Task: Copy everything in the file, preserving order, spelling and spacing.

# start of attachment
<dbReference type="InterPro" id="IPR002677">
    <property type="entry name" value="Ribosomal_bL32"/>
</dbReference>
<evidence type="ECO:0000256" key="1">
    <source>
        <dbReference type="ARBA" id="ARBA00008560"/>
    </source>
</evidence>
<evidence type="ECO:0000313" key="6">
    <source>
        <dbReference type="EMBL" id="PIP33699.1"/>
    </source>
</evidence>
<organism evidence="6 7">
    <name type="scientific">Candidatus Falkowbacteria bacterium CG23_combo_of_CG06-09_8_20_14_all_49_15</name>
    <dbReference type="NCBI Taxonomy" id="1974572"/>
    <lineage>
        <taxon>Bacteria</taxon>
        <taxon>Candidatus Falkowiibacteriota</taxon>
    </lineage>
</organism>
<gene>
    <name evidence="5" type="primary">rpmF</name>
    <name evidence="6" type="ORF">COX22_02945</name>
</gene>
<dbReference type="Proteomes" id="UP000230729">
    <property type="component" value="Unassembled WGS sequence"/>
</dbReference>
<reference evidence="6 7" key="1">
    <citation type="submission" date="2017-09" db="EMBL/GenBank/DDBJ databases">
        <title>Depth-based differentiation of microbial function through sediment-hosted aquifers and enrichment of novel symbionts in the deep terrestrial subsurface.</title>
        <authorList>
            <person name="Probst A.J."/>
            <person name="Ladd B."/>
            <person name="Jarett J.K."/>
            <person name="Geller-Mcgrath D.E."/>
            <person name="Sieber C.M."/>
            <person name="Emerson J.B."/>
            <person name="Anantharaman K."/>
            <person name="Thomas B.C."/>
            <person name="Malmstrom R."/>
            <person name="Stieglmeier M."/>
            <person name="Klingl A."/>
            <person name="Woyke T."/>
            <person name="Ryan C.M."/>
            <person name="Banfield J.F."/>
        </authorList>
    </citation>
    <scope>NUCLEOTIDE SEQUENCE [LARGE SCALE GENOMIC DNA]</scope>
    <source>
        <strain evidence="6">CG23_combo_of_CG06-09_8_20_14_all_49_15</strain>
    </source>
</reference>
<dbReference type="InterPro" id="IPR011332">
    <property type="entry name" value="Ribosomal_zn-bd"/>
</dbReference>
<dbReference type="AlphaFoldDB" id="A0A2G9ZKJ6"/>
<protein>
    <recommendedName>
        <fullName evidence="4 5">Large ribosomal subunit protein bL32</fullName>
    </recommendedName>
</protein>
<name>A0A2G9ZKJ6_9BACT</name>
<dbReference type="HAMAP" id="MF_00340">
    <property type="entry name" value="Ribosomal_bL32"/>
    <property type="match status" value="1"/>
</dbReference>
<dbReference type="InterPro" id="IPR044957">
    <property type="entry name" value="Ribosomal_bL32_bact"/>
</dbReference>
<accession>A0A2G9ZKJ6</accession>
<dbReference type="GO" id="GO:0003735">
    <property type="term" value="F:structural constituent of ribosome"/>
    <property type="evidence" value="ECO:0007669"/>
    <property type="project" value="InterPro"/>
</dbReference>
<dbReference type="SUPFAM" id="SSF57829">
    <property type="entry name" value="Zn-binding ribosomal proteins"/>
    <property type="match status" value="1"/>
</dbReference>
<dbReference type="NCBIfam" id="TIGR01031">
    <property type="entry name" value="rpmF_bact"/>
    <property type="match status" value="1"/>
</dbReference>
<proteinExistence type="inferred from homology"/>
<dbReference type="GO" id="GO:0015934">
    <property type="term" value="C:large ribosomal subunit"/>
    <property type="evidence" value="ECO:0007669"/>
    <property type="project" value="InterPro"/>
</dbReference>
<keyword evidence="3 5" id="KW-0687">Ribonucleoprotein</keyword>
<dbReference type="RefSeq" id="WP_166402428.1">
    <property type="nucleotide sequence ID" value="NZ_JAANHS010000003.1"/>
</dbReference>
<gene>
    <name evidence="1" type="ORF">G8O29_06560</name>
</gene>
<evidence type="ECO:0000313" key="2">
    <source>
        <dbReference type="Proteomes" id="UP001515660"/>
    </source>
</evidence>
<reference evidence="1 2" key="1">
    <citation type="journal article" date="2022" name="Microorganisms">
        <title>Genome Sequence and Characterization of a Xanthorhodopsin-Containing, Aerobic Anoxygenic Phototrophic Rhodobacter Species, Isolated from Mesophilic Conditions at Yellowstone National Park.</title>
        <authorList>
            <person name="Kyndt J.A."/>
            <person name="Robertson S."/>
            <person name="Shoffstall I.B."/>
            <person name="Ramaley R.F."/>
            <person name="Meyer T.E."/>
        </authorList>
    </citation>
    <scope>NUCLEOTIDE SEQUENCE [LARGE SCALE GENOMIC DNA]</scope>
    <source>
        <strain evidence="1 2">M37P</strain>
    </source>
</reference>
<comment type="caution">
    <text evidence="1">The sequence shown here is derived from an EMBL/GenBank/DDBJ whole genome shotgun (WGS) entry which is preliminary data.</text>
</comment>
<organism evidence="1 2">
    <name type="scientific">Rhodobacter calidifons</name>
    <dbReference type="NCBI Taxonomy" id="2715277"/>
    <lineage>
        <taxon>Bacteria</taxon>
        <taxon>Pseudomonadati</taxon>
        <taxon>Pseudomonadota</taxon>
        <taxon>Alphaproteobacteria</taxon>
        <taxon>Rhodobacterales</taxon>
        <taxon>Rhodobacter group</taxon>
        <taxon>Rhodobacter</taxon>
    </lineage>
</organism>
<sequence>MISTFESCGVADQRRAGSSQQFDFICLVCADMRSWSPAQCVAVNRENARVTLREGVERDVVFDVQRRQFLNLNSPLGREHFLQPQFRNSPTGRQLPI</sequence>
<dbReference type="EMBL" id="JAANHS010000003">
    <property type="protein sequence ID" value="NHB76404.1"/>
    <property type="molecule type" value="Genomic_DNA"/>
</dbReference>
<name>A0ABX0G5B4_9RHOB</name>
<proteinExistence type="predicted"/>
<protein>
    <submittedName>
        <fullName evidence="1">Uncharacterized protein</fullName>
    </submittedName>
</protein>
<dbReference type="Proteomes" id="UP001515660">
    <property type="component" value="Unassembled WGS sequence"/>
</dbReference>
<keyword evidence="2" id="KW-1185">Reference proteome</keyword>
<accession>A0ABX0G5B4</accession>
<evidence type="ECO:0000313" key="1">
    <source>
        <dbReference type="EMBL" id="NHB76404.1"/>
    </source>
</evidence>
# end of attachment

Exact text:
<dbReference type="InterPro" id="IPR002677">
    <property type="entry name" value="Ribosomal_bL32"/>
</dbReference>
<evidence type="ECO:0000256" key="1">
    <source>
        <dbReference type="ARBA" id="ARBA00008560"/>
    </source>
</evidence>
<evidence type="ECO:0000313" key="6">
    <source>
        <dbReference type="EMBL" id="PIP33699.1"/>
    </source>
</evidence>
<organism evidence="6 7">
    <name type="scientific">Candidatus Falkowbacteria bacterium CG23_combo_of_CG06-09_8_20_14_all_49_15</name>
    <dbReference type="NCBI Taxonomy" id="1974572"/>
    <lineage>
        <taxon>Bacteria</taxon>
        <taxon>Candidatus Falkowiibacteriota</taxon>
    </lineage>
</organism>
<gene>
    <name evidence="5" type="primary">rpmF</name>
    <name evidence="6" type="ORF">COX22_02945</name>
</gene>
<dbReference type="Proteomes" id="UP000230729">
    <property type="component" value="Unassembled WGS sequence"/>
</dbReference>
<reference evidence="6 7" key="1">
    <citation type="submission" date="2017-09" db="EMBL/GenBank/DDBJ databases">
        <title>Depth-based differentiation of microbial function through sediment-hosted aquifers and enrichment of novel symbionts in the deep terrestrial subsurface.</title>
        <authorList>
            <person name="Probst A.J."/>
            <person name="Ladd B."/>
            <person name="Jarett J.K."/>
            <person name="Geller-Mcgrath D.E."/>
            <person name="Sieber C.M."/>
            <person name="Emerson J.B."/>
            <person name="Anantharaman K."/>
            <person name="Thomas B.C."/>
            <person name="Malmstrom R."/>
            <person name="Stieglmeier M."/>
            <person name="Klingl A."/>
            <person name="Woyke T."/>
            <person name="Ryan C.M."/>
            <person name="Banfield J.F."/>
        </authorList>
    </citation>
    <scope>NUCLEOTIDE SEQUENCE [LARGE SCALE GENOMIC DNA]</scope>
    <source>
        <strain evidence="6">CG23_combo_of_CG06-09_8_20_14_all_49_15</strain>
    </source>
</reference>
<dbReference type="InterPro" id="IPR011332">
    <property type="entry name" value="Ribosomal_zn-bd"/>
</dbReference>
<dbReference type="AlphaFoldDB" id="A0A2G9ZKJ6"/>
<protein>
    <recommendedName>
        <fullName evidence="4 5">Large ribosomal subunit protein bL32</fullName>
    </recommendedName>
</protein>
<name>A0A2G9ZKJ6_9BACT</name>
<dbReference type="HAMAP" id="MF_00340">
    <property type="entry name" value="Ribosomal_bL32"/>
    <property type="match status" value="1"/>
</dbReference>
<dbReference type="InterPro" id="IPR044957">
    <property type="entry name" value="Ribosomal_bL32_bact"/>
</dbReference>
<accession>A0A2G9ZKJ6</accession>
<dbReference type="GO" id="GO:0003735">
    <property type="term" value="F:structural constituent of ribosome"/>
    <property type="evidence" value="ECO:0007669"/>
    <property type="project" value="InterPro"/>
</dbReference>
<dbReference type="SUPFAM" id="SSF57829">
    <property type="entry name" value="Zn-binding ribosomal proteins"/>
    <property type="match status" value="1"/>
</dbReference>
<dbReference type="NCBIfam" id="TIGR01031">
    <property type="entry name" value="rpmF_bact"/>
    <property type="match status" value="1"/>
</dbReference>
<proteinExistence type="inferred from homology"/>
<dbReference type="GO" id="GO:0015934">
    <property type="term" value="C:large ribosomal subunit"/>
    <property type="evidence" value="ECO:0007669"/>
    <property type="project" value="InterPro"/>
</dbReference>
<keyword evidence="3 5" id="KW-0687">Ribonucleoprotein</keyword>
<dbReference type="RefSeq" id="WP_166402428.1">
    <property type="nucleotide sequence ID" value="NZ_JAANHS010000003.1"/>
</dbReference>
<gene>
    <name evidence="1" type="ORF">G8O29_06560</name>
</gene>
<evidence type="ECO:0000313" key="2">
    <source>
        <dbReference type="Proteomes" id="UP001515660"/>
    </source>
</evidence>
<reference evidence="1 2" key="1">
    <citation type="journal article" date="2022" name="Microorganisms">
        <title>Genome Sequence and Characterization of a Xanthorhodopsin-Containing, Aerobic Anoxygenic Phototrophic Rhodobacter Species, Isolated from Mesophilic Conditions at Yellowstone National Park.</title>
        <authorList>
            <person name="Kyndt J.A."/>
            <person name="Robertson S."/>
            <person name="Shoffstall I.B."/>
            <person name="Ramaley R.F."/>
            <person name="Meyer T.E."/>
        </authorList>
    </citation>
    <scope>NUCLEOTIDE SEQUENCE [LARGE SCALE GENOMIC DNA]</scope>
    <source>
        <strain evidence="1 2">M37P</strain>
    </source>
</reference>
<comment type="caution">
    <text evidence="1">The sequence shown here is derived from an EMBL/GenBank/DDBJ whole genome shotgun (WGS) entry which is preliminary data.</text>
</comment>
<organism evidence="1 2">
    <name type="scientific">Rhodobacter calidifons</name>
    <dbReference type="NCBI Taxonomy" id="2715277"/>
    <lineage>
        <taxon>Bacteria</taxon>
        <taxon>Pseudomonadati</taxon>
        <taxon>Pseudomonadota</taxon>
        <taxon>Alphaproteobacteria</taxon>
        <taxon>Rhodobacterales</taxon>
        <taxon>Rhodobacter group</taxon>
        <taxon>Rhodobacter</taxon>
    </lineage>
</organism>
<sequence>MISTFESCGVADQRRAGSSQQFDFICLVCADMRSWSPAQCVAVNRENARVTLREGVERDVVFDVQRRQFLNLNSPLGREHFLQPQFRNSPTGRQLPI</sequence>
<dbReference type="EMBL" id="JAANHS010000003">
    <property type="protein sequence ID" value="NHB76404.1"/>
    <property type="molecule type" value="Genomic_DNA"/>
</dbReference>
<name>A0ABX0G5B4_9RHOB</name>
<proteinExistence type="predicted"/>
<protein>
    <submittedName>
        <fullName evidence="1">Uncharacterized protein</fullName>
    </submittedName>
</protein>
<dbReference type="Proteomes" id="UP001515660">
    <property type="component" value="Unassembled WGS sequence"/>
</dbReference>
<keyword evidence="2" id="KW-1185">Reference proteome</keyword>
<accession>A0ABX0G5B4</accession>
<evidence type="ECO:0000313" key="1">
    <source>
        <dbReference type="EMBL" id="NHB76404.1"/>
    </source>
</evidence>